Mark Levandoski Mark Levandoski

Levandoski, a chemistry professor, was awarded a National Science Foundation Re-Entry to Active Research program grant of $123,674 to help him reengage in his academic research after a four-year period serving as one of the College’s associate deans and interim registrar.

The grant will help support Levandoski’s travel to the lab of Stockholm University professor Erik Lindahl, a Swedish neuroscience collaborator. Grinnell students also will benefit from being able to work with Levandoski in his campus research lab, and from his introduction of cutting-edge techniques like computational modeling into his biophysical chemistry course.

Levandoski’s research expertise focuses on the molecular pharmacology of neuronal nicotinic acetylcholine receptors, which play a key role in nicotine addiction as well as neurological conditions such as Parkinson’s disease and attention disorders.

“I am thrilled by this opportunity to launch a new direction in my research program, to involve students directly in addressing important scientific research questions, and to foster international collaboration,” Levandoski said.

Chemistry Faculty

Andy Mobley, chemistry professor; Erick Leggans ’05, associate professor; Leslie Lyons, Luther and Jenny Erickson Professor of Chemistry; Molly MacInnes, assistant professor; and Steve Sieck, associate professor.
Andy Mobley, Erick Leggans ’05, Leslie Lyons, Molly MacInnes, and Steve Sieck.

Andy Mobley, chemistry professor; Erick Leggans ’05, associate professor; Leslie Lyons, Luther and Jenny Erickson Professor of Chemistry; Molly MacInnes, assistant professor; and Steve Sieck, associate professor, were awarded a National Science Foundation Major Research Instrumentation Grant of $399,990 to partially underwrite the cost of a new 400MHz NMR spectrometer.

Mobley also received a $200,000 grant by the Roy J. Carver Trust to use toward the spectrometer, allowing the College to replace a heavily used instrument that has reached the end of its lifespan. A spectrometer is an instrument used for measuring wavelengths of light spectra. Purchasing a new one will support improved pedagogy and faculty-student research in the chemistry and biological chemistry disciplines. 

As part of the Carver grant, Mobley will collaborate with Vanessa Preast, associate director of the Center for Teaching, Learning, and Assessment, to assess how students’ competency with using the instrument evolves as they make their way through the curriculum. 

Eric Ohrn ‘07Eric Ohrn ’07

Ohrn, an associate professor of economics, received a $15,000 grant from the International Tax Policy Forum, along with his project partners Daniel G. Garrett (Penn) and Juan Carlos Suárez Serrato (Duke). 

Their project examines the impact of several international tax provisions on employment and total earnings of U.S.-based workers, allowing them to empirically investigate whether these tax provisions negatively impact labor demand and earnings in the U.S. by decreasing the costs of foreign production as is often feared. The goal of this research is to better inform the design of optimal international tax systems.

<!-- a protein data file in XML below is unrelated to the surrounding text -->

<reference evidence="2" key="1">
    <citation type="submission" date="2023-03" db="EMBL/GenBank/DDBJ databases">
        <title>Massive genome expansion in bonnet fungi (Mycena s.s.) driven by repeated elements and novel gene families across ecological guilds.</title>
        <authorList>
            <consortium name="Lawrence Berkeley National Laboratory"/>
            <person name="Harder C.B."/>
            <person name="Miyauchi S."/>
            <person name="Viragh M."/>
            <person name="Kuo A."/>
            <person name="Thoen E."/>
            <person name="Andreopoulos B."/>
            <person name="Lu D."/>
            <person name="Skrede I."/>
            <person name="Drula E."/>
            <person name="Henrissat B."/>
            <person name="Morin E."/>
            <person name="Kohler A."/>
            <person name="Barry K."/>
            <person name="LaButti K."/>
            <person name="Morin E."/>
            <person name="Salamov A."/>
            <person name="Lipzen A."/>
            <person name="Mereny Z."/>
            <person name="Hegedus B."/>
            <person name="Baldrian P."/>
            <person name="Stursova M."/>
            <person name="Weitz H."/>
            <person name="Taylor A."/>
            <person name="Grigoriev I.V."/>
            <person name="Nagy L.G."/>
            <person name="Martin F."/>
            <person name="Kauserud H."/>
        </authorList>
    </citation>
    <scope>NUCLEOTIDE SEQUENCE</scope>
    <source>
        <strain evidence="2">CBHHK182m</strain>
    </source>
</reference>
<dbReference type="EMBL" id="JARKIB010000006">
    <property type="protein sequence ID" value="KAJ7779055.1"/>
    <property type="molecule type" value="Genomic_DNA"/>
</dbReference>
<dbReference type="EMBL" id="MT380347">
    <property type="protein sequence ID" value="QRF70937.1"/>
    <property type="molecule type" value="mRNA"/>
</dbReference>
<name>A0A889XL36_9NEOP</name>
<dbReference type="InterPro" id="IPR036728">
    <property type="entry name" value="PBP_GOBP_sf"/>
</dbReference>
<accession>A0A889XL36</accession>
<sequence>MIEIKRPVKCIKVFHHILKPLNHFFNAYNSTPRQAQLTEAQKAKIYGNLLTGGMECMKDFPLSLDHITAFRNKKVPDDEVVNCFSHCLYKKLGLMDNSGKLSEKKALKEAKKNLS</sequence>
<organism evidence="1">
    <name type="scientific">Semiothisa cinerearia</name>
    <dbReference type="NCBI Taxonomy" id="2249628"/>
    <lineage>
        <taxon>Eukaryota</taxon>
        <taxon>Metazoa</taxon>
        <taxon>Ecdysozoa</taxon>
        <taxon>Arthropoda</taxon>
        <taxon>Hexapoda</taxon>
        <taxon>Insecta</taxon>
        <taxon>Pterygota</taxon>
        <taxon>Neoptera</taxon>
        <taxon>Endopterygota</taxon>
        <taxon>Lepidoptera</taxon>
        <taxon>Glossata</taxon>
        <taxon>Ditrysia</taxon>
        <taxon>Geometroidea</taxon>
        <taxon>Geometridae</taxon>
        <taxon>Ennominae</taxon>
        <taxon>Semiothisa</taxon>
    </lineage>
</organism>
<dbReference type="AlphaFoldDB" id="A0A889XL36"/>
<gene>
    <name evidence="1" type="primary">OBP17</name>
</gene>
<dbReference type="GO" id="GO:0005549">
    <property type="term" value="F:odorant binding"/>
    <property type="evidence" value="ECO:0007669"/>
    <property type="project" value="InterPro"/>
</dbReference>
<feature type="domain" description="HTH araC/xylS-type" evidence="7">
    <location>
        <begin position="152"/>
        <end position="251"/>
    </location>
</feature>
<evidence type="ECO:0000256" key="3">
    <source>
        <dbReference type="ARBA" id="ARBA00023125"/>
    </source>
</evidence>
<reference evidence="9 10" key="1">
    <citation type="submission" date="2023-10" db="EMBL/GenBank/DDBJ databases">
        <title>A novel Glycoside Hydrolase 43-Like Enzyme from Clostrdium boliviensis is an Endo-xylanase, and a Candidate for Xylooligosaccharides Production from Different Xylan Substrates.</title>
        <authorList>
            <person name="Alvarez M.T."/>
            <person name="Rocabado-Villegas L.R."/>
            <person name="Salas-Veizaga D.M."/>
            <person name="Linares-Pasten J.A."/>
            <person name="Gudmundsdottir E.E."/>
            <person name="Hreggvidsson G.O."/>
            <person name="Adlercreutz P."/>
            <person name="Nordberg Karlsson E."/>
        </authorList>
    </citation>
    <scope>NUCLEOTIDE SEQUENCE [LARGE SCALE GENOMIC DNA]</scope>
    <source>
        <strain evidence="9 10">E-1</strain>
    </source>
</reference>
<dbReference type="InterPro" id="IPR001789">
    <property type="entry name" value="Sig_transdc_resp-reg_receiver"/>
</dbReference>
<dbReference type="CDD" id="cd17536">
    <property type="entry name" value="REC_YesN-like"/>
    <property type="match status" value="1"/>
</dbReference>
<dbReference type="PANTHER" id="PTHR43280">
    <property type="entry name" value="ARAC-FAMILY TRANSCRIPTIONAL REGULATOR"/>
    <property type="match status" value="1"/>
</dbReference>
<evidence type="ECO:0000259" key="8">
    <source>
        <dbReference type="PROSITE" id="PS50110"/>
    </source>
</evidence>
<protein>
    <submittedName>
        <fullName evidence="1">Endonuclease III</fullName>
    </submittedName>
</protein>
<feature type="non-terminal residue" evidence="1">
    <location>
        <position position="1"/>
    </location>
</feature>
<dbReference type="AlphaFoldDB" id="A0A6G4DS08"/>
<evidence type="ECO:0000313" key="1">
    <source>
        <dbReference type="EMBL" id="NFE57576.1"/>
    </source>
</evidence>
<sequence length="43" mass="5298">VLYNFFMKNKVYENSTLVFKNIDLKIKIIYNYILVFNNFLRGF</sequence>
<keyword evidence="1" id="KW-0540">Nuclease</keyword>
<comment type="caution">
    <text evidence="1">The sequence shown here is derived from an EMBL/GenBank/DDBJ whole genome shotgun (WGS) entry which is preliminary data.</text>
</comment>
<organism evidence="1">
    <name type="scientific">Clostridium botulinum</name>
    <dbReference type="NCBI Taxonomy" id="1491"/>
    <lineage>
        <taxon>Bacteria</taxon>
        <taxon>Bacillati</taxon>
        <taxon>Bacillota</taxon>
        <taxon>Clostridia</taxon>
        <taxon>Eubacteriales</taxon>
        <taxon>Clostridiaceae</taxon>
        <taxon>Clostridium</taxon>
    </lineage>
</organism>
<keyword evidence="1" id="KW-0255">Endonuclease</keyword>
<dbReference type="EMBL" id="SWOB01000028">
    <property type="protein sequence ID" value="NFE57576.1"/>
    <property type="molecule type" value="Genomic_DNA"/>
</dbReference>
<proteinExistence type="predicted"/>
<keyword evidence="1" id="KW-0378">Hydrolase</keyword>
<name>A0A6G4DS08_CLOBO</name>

Fredo Rivera ’06Fredo Rivera ’06

Rivera, an assistant professor of art history, received a WaveMaker incubator grant of $6,000 from Locust Projects, Miami’s longest running nonprofit alternative art space. 

Rivera and collaborator Julian Montalvo’s project, “island bound: an exercise in decolonizing drag,” entails a collaborative performance involving sculptural installation that explores decoloniality and queer resistance in the context of Puerto Rico. The project draws upon a wide range of sources, including historical archives, cartography, the built environment, soundscapes, and contemporary visual cultures of the “postcolonial colony.”

Jani SpringerJani Springer

Springer, assistant athletic director for diversity, equity, inclusion, and student success, received a grant from the NCAA’s Ethnic Minorities and Women’s Internship Grant program. This grant is designed to provide financial assistance to schools and conferences that are committed to enhancing ethnic minority and gender representation in entry-level administrative positions in intercollegiate athletics.

At Grinnell, the grant allowed the athletics department to hire an assistant fitness and wellness coordinator. Brooke Brown will focus on developing wellness programming, assist with strength/conditioning/fitness programing for student-athletes, and collaborate on the management of the fitness center.

This program is designed to create entry-level positions that help people from groups underrepresented in athletics administration to develop as future leaders in the field. Brown will receive mentoring and training from Grinnell colleagues and through external networks.

— by Jeremy Shapiro